Bad day for Netherlands, now Europe’s dodgy ally
Robert Fox: Dutch have opened the door to a racist prime minister and ruined their reputation in Europe
The collapse of the Netherlands' coalition government, which means the withdrawal of all 2,000 Dutch troops from Afghanistan this August, is a blow to the people of Uruzgun, where they are stationed, and to the international coalition trying to bring peace and stability to Afghanistan. But for the Dutch people the stakes appear much higher.
In bringing down the coalition government, the Dutch Labour Party, led by Wouter Bos, courts disaster, for it has opened the door to Geert Wilders and his far-right Dutch Freedom Party. "I had hoped for this day for a long time and it arrived after all," Wilders said yesterday. "We can now wave the flags to celebrate."
The Dutch prime minister, Jan Peter Balkenende of the Christian Democrat Alliance, had hoped to extend his country’s commitment to Nato’s effort in Afghanistan beyond August, despite the fact that most Dutch people are baffled by the Afghan mission.
Balkenende recognises that the image of the Netherlands is far from flourishing abroad. After a recent tour through Afghanistan, I would go further. The Dutch pull-out - just as the new international strategy led by General Stanley McChrystal is reaching a critical point with the launch of Operation Moshtarak - will strengthen the judgment of their harshest alliance critics that the Dutch are a nation of quitters.
The Dutch have had 1,600 combat troops plus support elements in Uruzgun province since 2006, and 21 of their service personnel have been killed there. All being well, it had been hoped to hand over one district of Uruzgun to full Afghan control by the late summer.
Now they have earned the distinction of being the first major Nato ally to pull out of Afghanistan, and at the most inconvenient moment for their principal allies there, the US, Britain, Canada and Denmark.
It is pretty clear in the field that the Dutch army wants to stay. It is still suffering from the shadow of the events at Srebrenica, the UN refugee enclave in Bosnia the Dutch were supposed to be guarding in July 1995. The Dutch garrison was swept aside by Bosnian Serb forces who then murdered between 5,000 and 7,000 unarmed Bosnian Muslim men and boys.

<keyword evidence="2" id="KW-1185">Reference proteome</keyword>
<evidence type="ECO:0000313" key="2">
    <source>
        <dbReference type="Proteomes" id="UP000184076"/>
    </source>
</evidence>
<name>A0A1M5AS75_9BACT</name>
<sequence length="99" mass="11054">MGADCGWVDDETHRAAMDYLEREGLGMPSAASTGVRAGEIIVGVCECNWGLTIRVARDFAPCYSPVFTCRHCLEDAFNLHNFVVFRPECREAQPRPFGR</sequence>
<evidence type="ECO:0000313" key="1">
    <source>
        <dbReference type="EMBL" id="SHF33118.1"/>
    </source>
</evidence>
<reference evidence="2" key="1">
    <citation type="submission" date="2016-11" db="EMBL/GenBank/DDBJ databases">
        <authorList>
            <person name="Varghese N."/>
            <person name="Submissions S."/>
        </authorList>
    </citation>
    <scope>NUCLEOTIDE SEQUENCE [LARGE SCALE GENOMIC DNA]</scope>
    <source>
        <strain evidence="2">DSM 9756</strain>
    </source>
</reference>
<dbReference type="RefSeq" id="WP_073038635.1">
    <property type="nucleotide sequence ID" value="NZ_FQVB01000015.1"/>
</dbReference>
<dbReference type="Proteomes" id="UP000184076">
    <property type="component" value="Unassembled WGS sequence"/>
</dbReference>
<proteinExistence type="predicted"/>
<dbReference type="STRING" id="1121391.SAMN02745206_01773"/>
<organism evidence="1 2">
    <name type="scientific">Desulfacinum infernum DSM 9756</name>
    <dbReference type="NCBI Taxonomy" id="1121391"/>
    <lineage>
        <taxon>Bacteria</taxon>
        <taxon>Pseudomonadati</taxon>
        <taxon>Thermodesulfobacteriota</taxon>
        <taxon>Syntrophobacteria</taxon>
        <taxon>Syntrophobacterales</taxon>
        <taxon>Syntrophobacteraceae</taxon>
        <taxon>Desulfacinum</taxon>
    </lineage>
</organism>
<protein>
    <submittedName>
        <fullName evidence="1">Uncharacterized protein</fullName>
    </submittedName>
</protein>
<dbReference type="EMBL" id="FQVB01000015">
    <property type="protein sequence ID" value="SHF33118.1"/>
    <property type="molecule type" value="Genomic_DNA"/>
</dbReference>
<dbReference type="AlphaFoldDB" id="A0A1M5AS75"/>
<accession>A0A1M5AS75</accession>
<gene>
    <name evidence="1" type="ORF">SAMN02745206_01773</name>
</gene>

The Dutch have worked hard in Afghanistan to make amends. In particular their running of the Provincial Reconstruction Team (PRT) in the town of Tarin Kot has been hugely admired. They are credited with having done more for schooling and health care than any other PRT effort in the whole of Afghanistan.
The move by Wouter Bos, who as well as leading the Labour Party was finance minister in the outgoing coalition government, appears to be naked political opportunism. And it appears to have paid off, at least in the short term. His party’s rating has gone up in the latest opinion poll this weekend, though it remains in fifth place.
The real winner in the present turmoil is likely to be Geert Wilders, whose brand of populist Islamophobia has a huge following in the Netherlands. His motley band of followers is now challenging Balkenende's Christian Democrats for top place in the opinion polls and there is a real possibility he will be the next prime minister.
Bos has shown himself the master of the political wrecking-ball. He’s pulled down the government, opened the road to power for Wilders and his racist rabble-rousers, and, with one deft swipe, has embedded the Dutch reputation as Nato and Europe’s dodgy ally. ·
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